The video Reinessa put out sincerely addresses what she believes to be the core of the toxicity issue in Dota 2 and the breakdown that the community’s been struggling with for years. While I feel like many aren’t familiar with her work and may feel that her lack of prominence doesn’t necessitate much attention, she does a good job of taking a complex issue like sexism and toxicity in the Dota 2 community and speaking about it bluntly and plainly, addressing the core of the problem: “If constructive criticism is the goal, that criticism has to come from the place of wanting to see this person more, not see this person less. When you want to see this person less, it’s no longer constructive criticism for that person.”
Can Dota 2 Overcome Its Toxicity?
I can remember back in the early days of Dota when women’s teams like VirtusPro.Womens, NAVI Ladies, and PMS Asterisk were active teams with female rosters looking to improve conditions for female competitors. The culture at the time reinforced this idea that women playing Dota 2 professional couldn’t match their male counterparts, making the idea of ‘true’ female professionals or mixed gender teams unlikely or an uninteresting proposition. Even women’s events that featured female competitors typically were treated with less consideration.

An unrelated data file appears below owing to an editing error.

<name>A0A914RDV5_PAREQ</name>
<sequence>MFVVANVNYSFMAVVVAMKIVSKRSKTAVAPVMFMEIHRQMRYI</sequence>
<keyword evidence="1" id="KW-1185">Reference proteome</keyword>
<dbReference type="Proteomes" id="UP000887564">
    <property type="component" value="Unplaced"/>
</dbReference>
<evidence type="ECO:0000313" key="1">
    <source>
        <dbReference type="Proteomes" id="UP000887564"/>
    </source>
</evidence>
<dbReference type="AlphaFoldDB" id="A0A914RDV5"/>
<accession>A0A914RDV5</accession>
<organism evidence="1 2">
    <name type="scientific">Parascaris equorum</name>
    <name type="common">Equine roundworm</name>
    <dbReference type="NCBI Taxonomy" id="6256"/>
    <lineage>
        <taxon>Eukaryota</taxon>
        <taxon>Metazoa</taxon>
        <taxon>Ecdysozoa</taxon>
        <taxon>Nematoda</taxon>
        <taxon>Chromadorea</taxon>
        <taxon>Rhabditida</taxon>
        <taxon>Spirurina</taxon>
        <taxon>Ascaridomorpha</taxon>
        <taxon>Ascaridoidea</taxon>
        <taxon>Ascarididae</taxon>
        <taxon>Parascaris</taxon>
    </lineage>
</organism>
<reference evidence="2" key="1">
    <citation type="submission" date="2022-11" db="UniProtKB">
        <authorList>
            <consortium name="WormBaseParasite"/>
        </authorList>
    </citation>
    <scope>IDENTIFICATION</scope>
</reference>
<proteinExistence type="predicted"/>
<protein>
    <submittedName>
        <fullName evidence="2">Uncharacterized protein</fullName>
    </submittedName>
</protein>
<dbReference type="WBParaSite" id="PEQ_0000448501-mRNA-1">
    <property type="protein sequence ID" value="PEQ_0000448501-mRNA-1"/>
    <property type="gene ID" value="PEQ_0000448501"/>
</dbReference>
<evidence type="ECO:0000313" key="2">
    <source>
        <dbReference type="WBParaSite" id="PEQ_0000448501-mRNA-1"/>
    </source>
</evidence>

This doesn’t mean that people were being forwardly sexist or discriminatory, but the severity in which the grand final between two women’s teams was treated in comparison to a professional Dota game between all-male teams differed. Over time, the Dota 2 scene saw less and less women’s competition. Many of the players who played on these teams transitioned to other roles in the Dota 2 ecosystem if they didn’t depart from esports entirely. Even at its most benign, sexism in Dota 2 has been present enough to kill the motivation of many women from continuing their interest in the game.